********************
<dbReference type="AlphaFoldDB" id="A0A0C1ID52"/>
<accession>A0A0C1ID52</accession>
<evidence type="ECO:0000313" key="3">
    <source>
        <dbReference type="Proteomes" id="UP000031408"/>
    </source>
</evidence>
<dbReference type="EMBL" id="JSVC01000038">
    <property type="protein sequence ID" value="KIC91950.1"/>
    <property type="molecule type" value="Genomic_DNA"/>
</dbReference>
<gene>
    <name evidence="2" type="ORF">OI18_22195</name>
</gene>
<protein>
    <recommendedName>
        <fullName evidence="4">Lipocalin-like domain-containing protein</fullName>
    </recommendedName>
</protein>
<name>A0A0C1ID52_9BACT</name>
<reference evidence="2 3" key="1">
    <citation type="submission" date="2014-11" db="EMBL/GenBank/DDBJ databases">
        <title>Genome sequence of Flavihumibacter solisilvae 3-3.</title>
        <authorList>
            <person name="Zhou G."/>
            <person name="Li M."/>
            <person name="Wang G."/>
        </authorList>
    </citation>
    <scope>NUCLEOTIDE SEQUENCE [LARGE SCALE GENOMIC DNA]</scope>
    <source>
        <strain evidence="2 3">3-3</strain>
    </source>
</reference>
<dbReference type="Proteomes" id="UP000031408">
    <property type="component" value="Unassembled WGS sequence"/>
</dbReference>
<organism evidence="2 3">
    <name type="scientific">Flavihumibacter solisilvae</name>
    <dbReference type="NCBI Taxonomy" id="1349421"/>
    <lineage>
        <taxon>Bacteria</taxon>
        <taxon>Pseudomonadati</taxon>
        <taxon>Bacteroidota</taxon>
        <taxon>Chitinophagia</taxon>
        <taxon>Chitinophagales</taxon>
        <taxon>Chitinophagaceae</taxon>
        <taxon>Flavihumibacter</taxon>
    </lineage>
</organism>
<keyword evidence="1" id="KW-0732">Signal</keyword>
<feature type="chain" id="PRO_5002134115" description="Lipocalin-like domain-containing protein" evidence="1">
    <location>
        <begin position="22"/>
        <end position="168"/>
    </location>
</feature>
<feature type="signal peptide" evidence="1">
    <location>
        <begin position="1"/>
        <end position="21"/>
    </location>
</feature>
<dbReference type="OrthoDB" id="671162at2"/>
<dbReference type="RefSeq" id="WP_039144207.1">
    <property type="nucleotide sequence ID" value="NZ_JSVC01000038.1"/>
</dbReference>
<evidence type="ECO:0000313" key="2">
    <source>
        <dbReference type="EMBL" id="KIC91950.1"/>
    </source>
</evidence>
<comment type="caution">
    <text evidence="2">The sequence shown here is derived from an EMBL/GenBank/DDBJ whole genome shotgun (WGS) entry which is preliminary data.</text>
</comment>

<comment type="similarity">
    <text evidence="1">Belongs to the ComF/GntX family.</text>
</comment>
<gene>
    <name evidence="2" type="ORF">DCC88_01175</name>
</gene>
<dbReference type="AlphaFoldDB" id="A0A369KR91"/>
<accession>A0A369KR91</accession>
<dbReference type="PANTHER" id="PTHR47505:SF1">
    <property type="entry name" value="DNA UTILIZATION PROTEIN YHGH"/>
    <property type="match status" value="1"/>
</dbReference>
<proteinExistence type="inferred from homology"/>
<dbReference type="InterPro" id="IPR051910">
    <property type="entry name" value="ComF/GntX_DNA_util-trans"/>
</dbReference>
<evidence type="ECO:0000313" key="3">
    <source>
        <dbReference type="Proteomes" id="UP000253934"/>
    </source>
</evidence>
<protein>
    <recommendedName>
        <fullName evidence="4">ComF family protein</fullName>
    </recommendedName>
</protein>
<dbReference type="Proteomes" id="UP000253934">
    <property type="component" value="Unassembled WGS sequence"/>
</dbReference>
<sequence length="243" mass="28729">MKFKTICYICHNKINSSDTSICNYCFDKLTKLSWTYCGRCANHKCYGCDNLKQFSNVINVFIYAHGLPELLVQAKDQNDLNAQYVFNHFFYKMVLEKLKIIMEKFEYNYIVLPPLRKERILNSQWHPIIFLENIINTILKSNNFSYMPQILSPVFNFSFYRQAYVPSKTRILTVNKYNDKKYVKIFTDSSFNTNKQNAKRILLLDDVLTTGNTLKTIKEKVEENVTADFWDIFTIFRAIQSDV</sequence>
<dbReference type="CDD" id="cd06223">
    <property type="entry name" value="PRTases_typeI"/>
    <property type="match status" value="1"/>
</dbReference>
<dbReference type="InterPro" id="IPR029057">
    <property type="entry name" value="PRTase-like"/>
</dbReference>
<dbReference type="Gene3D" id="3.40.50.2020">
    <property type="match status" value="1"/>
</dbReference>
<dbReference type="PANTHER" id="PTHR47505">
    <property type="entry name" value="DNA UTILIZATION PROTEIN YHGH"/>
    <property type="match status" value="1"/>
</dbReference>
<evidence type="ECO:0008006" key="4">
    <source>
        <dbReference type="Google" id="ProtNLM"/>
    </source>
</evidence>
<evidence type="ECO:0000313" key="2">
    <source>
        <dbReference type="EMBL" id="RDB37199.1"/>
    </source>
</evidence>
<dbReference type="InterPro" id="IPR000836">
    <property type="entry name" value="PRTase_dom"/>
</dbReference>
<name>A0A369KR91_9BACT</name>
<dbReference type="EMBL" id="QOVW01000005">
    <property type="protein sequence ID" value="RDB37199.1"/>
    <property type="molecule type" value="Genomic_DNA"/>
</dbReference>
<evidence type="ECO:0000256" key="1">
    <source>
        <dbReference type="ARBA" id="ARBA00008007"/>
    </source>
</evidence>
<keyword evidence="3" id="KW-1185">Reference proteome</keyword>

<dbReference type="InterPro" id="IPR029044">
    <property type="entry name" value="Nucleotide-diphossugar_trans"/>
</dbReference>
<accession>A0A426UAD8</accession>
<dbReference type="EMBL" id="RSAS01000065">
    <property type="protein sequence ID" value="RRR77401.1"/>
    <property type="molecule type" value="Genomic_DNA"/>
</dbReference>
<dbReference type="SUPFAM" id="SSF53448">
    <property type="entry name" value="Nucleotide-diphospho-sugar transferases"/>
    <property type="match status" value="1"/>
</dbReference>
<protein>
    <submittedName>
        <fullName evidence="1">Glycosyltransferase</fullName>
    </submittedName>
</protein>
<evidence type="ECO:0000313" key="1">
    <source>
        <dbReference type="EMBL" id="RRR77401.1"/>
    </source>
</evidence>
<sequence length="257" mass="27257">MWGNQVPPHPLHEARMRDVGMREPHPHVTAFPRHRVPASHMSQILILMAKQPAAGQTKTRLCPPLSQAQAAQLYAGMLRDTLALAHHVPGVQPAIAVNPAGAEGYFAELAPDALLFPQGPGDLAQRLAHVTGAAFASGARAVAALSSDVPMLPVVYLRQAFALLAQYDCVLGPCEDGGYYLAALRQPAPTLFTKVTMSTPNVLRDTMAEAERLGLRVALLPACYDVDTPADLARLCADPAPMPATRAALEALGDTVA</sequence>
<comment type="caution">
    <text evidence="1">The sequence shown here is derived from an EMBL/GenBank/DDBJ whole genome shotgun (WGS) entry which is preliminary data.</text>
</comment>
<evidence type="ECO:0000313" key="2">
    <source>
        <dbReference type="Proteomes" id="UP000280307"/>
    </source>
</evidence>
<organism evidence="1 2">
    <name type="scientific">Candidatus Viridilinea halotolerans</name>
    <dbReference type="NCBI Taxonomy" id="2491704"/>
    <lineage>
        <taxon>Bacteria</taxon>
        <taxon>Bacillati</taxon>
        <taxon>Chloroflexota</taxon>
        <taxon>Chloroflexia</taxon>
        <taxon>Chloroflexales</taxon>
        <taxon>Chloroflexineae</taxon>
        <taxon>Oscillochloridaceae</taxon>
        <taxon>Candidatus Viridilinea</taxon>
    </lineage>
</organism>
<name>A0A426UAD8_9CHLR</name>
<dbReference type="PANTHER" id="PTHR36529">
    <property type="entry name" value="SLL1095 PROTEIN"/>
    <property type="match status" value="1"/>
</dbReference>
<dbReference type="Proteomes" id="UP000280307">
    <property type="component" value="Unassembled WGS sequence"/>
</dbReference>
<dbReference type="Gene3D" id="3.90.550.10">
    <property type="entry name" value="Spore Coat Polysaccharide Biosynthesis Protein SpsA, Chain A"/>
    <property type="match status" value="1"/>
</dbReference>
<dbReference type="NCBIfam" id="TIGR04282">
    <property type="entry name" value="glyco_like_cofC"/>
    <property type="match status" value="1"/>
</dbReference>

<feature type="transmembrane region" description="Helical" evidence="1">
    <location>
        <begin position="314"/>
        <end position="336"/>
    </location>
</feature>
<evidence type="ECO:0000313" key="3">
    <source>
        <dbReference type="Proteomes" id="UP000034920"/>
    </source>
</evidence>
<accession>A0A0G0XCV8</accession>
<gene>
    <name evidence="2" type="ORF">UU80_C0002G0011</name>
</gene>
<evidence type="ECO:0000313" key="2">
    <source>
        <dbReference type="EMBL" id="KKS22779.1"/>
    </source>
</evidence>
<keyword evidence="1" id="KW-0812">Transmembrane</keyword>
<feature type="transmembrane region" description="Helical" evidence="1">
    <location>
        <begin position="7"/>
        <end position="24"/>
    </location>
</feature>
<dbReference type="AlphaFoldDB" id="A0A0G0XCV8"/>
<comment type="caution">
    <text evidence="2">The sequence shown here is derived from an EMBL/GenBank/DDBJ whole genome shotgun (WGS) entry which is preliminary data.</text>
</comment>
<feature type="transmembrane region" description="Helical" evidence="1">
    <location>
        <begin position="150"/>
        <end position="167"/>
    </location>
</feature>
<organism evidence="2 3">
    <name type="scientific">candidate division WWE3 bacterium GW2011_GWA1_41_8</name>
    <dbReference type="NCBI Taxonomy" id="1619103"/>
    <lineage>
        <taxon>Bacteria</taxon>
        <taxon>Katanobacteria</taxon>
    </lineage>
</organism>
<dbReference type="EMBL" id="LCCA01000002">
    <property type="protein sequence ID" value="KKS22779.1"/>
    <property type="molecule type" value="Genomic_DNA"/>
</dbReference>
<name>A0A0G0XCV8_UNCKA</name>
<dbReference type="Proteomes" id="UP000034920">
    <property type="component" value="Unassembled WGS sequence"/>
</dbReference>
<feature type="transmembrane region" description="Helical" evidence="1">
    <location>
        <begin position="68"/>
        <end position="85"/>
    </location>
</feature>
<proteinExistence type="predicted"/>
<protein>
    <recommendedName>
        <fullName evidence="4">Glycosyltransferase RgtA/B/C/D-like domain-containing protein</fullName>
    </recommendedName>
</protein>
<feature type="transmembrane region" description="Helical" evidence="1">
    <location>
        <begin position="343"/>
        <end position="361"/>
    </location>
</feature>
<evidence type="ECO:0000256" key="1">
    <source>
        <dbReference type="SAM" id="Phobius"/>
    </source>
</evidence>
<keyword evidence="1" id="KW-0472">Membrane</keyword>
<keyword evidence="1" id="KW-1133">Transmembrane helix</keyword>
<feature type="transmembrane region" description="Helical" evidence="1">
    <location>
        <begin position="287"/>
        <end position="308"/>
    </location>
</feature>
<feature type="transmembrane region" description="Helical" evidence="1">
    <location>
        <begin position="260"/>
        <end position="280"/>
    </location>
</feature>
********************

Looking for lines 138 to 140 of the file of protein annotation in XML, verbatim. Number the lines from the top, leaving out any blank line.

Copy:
<evidence type="ECO:0000256" key="1">
    <source>
        <dbReference type="ARBA" id="ARBA00008007"/>